Authors: Polina L. Yarova1, Alecia L. Stewart2 *,Venkatachalem Sathish2 *,Rodney D. Britt Jr.2 *,Michael A. Thompson2 *,Alexander P. P. Lowe4 *, Michelle Freeman2, Bharathi Aravamudan2, Hirohito Kita3, Sarah C. Brennan1, Martin Schepelmann1, Thomas Davies1, Sun Yung1, Zakky Cholisoh4, Emma J. Kidd4, William R. Ford4, Kenneth J. Broadley4, Katja Rietdorf5, Wenhan Chang6, Mohd E. Bin Khayat7, Donald T. Ward7, Christopher J. Corrigan8, Jeremy P. T. Ward8, Paul J. Kemp1, Christina M. Pabelick2, Y. S. Prakash2 †, and Daniela Riccardi1 †
1School of Biosciences, Cardiff University, Cardiff CF10 3AX, UK
2Department of Anesthesiology, Mayo Clinic, Rochester, MN 55905, USA.
3Department of Medicine, Mayo Clinic, Rochester, MN 55905, USA.
4Division of Pharmacology, Cardiff University, School of Pharmacy and Pharmaceutical Sciences, Cardiff University, Cardiff CF10 3XF, UK.
5Department of Life, Health and Chemical Sciences, The Open University, Milton Keynes MK7 6AA, UK.
6Department of Medicine, UCSF School of Medicine, San Francisco, CA 94143, USA.
7Faculty of Life Sciences, University of Manchester, Manchester M13 9PT, UK.
8Division of Asthma, Allergy and Lung Biology, King’s College London, London SE1 9RT, UK.
† Corresponding author. E-mail: firstname.lastname@example.org (D.R.); email@example.com (Y.S.P.)
* These authors contributed equally to this work.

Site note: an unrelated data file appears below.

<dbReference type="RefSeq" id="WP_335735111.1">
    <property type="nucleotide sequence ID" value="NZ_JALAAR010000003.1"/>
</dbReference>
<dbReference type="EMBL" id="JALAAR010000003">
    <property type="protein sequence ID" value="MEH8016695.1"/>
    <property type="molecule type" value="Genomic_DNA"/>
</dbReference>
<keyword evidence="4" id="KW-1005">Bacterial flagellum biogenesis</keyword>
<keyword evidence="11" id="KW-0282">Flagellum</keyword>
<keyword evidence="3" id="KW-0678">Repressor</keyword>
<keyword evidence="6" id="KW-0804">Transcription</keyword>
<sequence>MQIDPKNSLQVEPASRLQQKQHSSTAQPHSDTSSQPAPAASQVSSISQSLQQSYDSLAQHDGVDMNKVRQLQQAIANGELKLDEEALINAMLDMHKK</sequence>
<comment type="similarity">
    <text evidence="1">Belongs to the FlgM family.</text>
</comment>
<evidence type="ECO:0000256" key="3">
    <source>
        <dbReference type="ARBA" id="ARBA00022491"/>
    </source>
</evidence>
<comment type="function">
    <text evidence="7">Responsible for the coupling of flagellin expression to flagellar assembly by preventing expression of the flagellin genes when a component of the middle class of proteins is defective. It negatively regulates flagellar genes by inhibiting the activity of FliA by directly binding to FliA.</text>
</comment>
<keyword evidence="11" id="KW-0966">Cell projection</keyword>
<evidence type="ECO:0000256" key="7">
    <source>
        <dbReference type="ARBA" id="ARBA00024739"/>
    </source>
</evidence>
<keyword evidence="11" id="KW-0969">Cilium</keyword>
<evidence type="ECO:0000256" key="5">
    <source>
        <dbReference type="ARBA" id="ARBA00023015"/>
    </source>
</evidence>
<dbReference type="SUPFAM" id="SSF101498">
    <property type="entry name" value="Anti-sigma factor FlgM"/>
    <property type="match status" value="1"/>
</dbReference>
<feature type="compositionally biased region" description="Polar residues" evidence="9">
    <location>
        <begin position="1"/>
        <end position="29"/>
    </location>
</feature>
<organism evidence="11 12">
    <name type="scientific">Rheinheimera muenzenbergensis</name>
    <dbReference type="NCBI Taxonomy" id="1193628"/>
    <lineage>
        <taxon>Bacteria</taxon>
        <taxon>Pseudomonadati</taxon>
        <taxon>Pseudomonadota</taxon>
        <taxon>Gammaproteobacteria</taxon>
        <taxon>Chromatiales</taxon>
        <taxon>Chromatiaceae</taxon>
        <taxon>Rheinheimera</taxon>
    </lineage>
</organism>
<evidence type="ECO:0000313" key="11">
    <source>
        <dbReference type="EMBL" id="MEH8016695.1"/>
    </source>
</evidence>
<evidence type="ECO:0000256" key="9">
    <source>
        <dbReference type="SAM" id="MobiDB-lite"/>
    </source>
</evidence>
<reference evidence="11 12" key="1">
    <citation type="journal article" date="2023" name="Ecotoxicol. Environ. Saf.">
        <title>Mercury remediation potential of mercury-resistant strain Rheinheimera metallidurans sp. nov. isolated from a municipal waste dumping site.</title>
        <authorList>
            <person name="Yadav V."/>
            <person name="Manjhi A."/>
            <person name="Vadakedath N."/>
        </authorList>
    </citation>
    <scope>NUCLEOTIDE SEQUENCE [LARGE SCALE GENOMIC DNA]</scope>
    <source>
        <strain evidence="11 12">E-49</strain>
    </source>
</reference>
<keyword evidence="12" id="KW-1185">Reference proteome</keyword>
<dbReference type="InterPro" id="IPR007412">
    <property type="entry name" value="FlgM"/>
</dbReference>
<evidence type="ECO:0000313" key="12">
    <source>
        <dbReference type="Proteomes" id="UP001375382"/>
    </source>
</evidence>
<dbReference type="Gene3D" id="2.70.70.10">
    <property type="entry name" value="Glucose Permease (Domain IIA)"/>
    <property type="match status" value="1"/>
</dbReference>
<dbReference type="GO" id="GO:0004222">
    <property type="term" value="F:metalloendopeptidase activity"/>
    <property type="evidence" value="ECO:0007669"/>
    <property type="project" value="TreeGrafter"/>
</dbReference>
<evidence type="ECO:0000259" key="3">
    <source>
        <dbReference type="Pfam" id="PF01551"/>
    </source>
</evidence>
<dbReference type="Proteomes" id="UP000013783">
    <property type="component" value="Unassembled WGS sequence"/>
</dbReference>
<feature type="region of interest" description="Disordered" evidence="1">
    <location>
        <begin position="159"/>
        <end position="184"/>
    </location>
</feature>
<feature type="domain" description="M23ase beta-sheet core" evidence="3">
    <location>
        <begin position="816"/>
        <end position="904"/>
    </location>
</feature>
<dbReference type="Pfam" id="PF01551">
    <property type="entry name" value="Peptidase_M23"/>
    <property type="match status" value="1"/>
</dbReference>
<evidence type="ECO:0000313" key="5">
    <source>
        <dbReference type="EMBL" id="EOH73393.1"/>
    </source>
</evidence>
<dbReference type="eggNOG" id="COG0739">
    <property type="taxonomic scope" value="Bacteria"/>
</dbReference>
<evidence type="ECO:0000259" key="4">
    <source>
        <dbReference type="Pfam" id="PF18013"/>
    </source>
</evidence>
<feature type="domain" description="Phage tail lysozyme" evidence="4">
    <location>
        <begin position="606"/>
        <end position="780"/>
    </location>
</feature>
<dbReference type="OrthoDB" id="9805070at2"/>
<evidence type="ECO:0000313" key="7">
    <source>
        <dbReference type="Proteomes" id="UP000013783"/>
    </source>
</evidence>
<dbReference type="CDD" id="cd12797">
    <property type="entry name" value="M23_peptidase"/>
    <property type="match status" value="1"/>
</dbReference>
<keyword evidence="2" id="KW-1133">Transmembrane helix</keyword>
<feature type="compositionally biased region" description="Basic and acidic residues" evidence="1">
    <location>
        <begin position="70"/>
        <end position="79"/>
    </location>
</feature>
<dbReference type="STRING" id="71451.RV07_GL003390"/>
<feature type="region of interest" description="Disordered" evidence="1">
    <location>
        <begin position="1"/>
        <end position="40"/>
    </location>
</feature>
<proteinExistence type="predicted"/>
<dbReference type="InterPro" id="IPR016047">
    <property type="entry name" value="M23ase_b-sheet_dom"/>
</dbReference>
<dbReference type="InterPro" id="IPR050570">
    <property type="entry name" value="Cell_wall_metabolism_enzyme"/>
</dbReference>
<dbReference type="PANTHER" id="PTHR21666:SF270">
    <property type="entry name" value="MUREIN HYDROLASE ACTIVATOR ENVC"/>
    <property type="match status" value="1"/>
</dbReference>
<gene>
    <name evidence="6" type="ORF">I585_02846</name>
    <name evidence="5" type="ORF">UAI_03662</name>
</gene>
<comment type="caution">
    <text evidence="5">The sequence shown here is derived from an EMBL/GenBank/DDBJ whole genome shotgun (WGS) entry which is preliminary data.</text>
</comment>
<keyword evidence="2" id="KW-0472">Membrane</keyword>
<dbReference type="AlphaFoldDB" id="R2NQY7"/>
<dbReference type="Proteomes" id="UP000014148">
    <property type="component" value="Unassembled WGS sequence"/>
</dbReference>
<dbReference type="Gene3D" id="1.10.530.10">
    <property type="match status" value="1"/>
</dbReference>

Abstract: Airway hyperresponsiveness and inflammation are fundamental hallmarks of allergic asthma that are accompanied by increases in certain polycations, such as eosinophil cationic protein. Levels of these cations in body fluids correlate with asthma severity. We show that polycations and elevated extracellular calcium activate the human recombinant and native calcium-sensing receptor (CaSR), leading to intracellular calcium mobilization, cyclic adenosine monophosphate breakdown, and p38 mitogen-activated protein kinase phosphorylation in airway smooth muscle (ASM) cells. These effects can be prevented by CaSR antagonists, termed calcilytics. Moreover, asthmatic patients and allergen-sensitized mice expressed more CaSR in ASMs than did their healthy counterparts. Indeed, polycations induced hyperreactivity in mouse bronchi, and this effect was prevented by calcilytics and absent in mice with CaSR ablation from ASM. Calcilytics also reduced airway hyperresponsiveness and inflammation in allergen-sensitized mice in vivo. These data show that a functional CaSR is up-regulated in asthmatic ASM and targeted by locally produced polycations to induce hyperresponsiveness and inflammation. Thus, calcilytics may represent effective asthma therapeutics.
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